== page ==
I was sent a copy of Freshta from Stork Press, and to be honest, I might not have chosen to read it otherwise. Despite now knowing it’s rather good, I wasn’t instantly drawn in by the words on the back cover:
Welcome to Kabul: one family, countless secrets
When Herra falls in love with Nazir, she has no idea about the life that awaits her in post-Taliban Afghanistan, nor about the extraordinary family she is about to join. But as the cracks begin to show, Herra soon finds she will have to choose a side.
Deeply moving, provocative and funny, Freshta is a universal tale of husbands and wives, lovers and friends, a novel that will transport you into a truly extraordinary world.
That middle paragraph is a bit misleading. At the time of the novel Herra and Nazir have been married for 12 years and she is more than aware of the type of family she is now a member of; but it is only at the time of the novel that ‘the cracks begin to show‘ and things begin to change. Sides form.
Also, it’s not like life in Afghanistan is a topic that hasn’t been covered. While I’m not exactly an expert we have all seen the news reports, we all know how repressive the Taliban were and how life after they were no longer in power wasn’t instantly super duper for everyone. East/West divides and contrasts are always interesting, but with the UK and the US having been at odds with the Middle East for so long, one does wonder if there is anything new left to say (from a non-Middle East point of view) – especially by a writer from the Czech Republic as opposed to downtown Kabul.
Turns out, there is. Prochazkova’s narrator is Herra, a woman with a Russian mother and a Tajik father. Her Afghan husband Nazir is studying in her hometown of Moscow when they meet. They marry and travel around a bit before going to live with his family in Kabul. From this point on, Herra does not look back. She frequently references the fact that she is different, in so many ways, but she does not at any point express a desire to go back to Russia. At times she wonders how her family are, but she doesn’t seem to miss them. After 12 years with Nazir’s family she is completely engrained. She refers to his parents as Mother and Father and to his grandfather as Grandpa. Her family, from everyone’s point of view, no longer matters. They are irrelevant.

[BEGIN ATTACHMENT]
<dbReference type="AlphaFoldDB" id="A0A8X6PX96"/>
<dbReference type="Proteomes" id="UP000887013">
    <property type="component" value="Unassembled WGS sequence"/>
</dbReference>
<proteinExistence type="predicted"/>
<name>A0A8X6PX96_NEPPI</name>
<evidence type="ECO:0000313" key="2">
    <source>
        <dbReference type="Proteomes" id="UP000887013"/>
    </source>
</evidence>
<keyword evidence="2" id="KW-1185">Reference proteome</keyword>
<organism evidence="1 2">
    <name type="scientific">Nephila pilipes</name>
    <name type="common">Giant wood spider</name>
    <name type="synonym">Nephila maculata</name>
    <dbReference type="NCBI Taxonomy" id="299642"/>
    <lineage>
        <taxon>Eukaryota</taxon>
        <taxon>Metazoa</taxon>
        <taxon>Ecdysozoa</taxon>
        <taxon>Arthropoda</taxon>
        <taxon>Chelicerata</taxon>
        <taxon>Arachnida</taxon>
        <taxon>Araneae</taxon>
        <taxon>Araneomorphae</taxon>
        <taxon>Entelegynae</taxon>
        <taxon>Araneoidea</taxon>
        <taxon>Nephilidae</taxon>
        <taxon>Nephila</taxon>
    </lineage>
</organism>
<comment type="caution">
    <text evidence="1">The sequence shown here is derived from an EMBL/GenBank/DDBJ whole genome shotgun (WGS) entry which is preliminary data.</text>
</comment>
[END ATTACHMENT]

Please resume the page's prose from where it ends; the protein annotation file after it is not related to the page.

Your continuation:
To me, it seems, if there is a theme in this book it is that of perspective. Herra understands that from the perspective of her Afghan family, her old life in Russia is irrelevant. Even her time there with Nazir seems like a ‘dream’, not quite real. Another world. Their relationship in Kabul also seems different from the carefree newlyweds that travelled around Russia.
There is also, crucially, our Western perspective of life in Kabul. Herra, as a Russian, almost counts as Western and so, especially since Prochazkova is Czech (closer to Russia than the UK), we are inclined to see her as ‘one of us’ living amongst ‘one of them’. This is not to do with race but with culture and religion, I must stress that. The practicalities (and impracticalities) of wearing a burka are often discussed, as well as the women’s absolute lack of power and the men’s lack of respect for them. They sit (are hidden) in a closet when guests come to the house, released only to serve food. However, the entire family clearly love each other, and Prochazkova is expert at creating scenes of familial chaos with ten things happening at once, and emotions running high.
With the arrival of Americans who set up a medical centre, and Herra working for them, she does consider what life could be like if she had stayed in Russia or travelled West instead of East. But mostly she pities the ignorance and piousness of the American Heidi who seems to think Afghan women are all miserable, beaten creatures who are desperate for a bikini and a bike ride. Herra grumbles to herself that it isn’t all that bad. Like the other female members of the family, she accepts that this is just what things are like. Right and wrong are not considered – they are entirely subjective concepts.
Perspective is again key: Heidi and Herra see the world in completely different ways. A very interesting scene occurs when Herra’s husband Nazir brings home a video tape (remember those?) that he insists the entire family sit down to watch. As it plays, Herra observes everyone’s reactions. They see a city on the screen, planes flying low, and then a lot of smoke and screaming as the Twin Towers collapse in New York. 9/11 has just happened. The children ask what it was all about and where it was. The adults are unperturbed – ‘the Americans bomb us all the time’ – they are not shocked. Having witnessed plenty of war and explosions and death, they are not only a little jaded but also lack sympathy for the Americans. They do not wish death on them, but they are simply not interested. They have enough to worry about with the British and American soldiers coming in to Afghanistan, and a household to deal with. And that’s it. They carry on with their day. In their world, other things matter.
There is of course the question of why the novel is called Freshta – Freshta is Herra’s sister in law, a cliche of a downtrodden woman, with an abusive, idiotic husband, too many children and not much assertiveness. She is strikingly beautiful, is never happy, and has a storyline of her own that burns slowly throughout the novel, culminating at the end. Just wait for it.
I came away from the book glad that I live the life I lead, that I am not repressed in my own home and that I have a say. I also appreciated the fact that no person – or country – knows best. Right and wrong only exist within ourselves.
Freshta was published in October 2012 by Stork Press. My copy was kindly provided by the publisher for review.
I will be attending the official launch event for Freshta on 23rd November at the Free Word Centre in London. Click here for more information about the event, which is free.